The American Liver Foundation describes hepatic encephalopathy sometimes referred to as portosystemic encephalopathy or PSE, is a condition that causes temporary worsening of brain function in people with advanced liver disease. When your liver is damaged it can no longer remove toxic substances from your blood. These toxins build up and can travel through your body until they reach your brain, causing mental and physical symptoms of HE.


Connie: Has your doctor given you a current MELD score?

Suzanne: Yes, I was given a MELD score when I first began seeing Dr. Muir at Duke but do not actually know my score that was given early on after my diagnosis. I have a current MELD score of 12.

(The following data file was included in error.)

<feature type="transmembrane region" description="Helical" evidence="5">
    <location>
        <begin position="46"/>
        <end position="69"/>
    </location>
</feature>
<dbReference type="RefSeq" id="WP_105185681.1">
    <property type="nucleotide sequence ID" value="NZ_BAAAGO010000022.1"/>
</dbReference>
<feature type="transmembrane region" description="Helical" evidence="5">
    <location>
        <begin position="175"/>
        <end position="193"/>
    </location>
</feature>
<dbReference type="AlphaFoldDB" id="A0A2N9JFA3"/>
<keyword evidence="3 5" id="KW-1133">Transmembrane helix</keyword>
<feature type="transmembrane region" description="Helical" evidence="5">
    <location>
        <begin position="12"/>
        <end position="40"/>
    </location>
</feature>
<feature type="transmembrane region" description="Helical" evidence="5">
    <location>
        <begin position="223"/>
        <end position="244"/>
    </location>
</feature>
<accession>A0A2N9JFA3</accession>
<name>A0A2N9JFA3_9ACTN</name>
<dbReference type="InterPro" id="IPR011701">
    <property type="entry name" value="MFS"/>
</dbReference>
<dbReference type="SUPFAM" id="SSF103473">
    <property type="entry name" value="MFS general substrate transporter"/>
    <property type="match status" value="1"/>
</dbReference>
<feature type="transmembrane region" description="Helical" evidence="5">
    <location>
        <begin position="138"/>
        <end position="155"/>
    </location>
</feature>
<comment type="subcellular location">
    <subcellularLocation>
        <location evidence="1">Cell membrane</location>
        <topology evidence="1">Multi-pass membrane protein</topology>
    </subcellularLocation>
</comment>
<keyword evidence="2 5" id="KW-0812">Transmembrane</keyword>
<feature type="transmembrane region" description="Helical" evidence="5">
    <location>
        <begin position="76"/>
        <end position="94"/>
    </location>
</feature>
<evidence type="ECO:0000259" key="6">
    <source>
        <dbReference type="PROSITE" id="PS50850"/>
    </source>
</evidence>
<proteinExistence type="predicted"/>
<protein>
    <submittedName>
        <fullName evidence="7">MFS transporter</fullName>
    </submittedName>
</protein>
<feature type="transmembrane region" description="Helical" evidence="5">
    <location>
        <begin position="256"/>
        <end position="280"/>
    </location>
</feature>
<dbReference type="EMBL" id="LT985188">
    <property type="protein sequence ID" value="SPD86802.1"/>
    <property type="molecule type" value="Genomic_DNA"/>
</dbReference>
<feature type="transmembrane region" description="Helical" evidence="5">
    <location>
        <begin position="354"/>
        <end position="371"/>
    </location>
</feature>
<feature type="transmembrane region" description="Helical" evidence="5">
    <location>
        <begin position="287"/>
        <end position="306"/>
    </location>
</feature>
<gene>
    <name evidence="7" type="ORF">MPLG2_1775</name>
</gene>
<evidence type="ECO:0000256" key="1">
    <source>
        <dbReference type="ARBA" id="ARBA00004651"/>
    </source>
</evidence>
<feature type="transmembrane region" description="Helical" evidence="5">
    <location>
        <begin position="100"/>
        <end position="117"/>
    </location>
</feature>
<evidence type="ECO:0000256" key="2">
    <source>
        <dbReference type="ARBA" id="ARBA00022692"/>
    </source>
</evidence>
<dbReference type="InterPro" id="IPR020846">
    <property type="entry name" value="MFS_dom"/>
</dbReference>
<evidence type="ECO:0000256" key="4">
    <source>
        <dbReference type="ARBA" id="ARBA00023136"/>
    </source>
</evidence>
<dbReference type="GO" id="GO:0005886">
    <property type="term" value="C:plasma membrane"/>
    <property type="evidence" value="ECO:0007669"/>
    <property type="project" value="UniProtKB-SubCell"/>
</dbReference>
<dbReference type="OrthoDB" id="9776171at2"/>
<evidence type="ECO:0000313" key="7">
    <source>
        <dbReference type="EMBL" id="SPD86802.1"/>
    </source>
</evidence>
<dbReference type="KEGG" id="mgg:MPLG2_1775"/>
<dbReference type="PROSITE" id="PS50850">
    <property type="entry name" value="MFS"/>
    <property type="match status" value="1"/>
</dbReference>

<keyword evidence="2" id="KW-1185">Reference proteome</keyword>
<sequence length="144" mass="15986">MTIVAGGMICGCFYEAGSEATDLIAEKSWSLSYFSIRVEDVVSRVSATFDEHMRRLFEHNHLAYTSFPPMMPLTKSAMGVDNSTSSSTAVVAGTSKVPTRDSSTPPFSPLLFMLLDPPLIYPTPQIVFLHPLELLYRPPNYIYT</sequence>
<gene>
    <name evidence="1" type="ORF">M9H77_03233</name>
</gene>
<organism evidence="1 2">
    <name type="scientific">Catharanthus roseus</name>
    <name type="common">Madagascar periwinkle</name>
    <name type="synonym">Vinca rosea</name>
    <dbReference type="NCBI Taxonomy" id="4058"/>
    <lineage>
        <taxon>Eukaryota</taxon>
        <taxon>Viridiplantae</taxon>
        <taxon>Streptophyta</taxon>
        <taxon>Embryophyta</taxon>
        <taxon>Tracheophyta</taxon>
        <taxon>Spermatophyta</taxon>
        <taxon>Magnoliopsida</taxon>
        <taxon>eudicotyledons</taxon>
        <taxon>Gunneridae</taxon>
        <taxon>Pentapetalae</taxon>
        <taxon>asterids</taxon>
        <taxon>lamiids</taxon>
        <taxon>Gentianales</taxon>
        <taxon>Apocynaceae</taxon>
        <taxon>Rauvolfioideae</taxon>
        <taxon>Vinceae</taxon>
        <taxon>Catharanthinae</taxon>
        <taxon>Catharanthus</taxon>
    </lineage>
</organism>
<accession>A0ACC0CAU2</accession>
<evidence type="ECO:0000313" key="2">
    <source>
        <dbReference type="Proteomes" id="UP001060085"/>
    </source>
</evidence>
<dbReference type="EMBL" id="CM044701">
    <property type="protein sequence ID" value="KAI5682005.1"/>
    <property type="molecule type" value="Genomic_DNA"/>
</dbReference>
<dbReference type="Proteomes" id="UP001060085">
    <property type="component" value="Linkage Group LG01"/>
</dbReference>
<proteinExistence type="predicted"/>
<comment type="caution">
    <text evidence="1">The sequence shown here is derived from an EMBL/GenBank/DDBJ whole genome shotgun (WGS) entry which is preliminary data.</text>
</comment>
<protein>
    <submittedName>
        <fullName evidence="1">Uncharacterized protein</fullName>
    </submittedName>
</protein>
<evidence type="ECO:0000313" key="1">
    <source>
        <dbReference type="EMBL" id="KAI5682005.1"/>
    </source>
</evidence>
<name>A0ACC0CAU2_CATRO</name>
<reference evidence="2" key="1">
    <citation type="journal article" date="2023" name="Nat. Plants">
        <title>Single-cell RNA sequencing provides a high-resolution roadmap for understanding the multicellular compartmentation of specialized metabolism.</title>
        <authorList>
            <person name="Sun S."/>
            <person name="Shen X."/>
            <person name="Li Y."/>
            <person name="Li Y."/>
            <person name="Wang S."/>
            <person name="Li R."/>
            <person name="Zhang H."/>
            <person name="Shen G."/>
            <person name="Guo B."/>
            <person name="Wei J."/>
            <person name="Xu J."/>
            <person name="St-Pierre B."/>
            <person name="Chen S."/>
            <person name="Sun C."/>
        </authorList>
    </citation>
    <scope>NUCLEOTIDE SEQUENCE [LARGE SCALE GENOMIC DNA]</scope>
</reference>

Connie: What medications are necessary for you to take and why?

Suzanne: I was put on Lactulose 15 mg three times a day and Xifaxan 550mg twice daily for encephalopathy dealing with confusion and memory loss.


Connie: Did your doctor, medical team or a licensed dietitian ever talk to you about the importance of a low sodium/balanced protein diet for cirrhosis patients?

Suzanne: Yes, upon my arrival at Duke I met with a team of nutritionists that went over foods such as red meats to discontinue. They did emphasize vegetables with a low sodium diet and high protein intake and at least a gallon of water a day, which I drink two. I buy our water verses drinking out of the faucet.


Connie: Thank you Suzanne for sharing this proactive information. Tomorrow Suzanne shares her dangerous episode and how she and Mark reacted quickly to get her back on track.


Do you have Hep C and/or cirrhosis? Do you have a question about Hepatitis C or Cirrhosis?

Share your comments below.


To view this post or other resources, see our home page at, Life Beyond Hep C.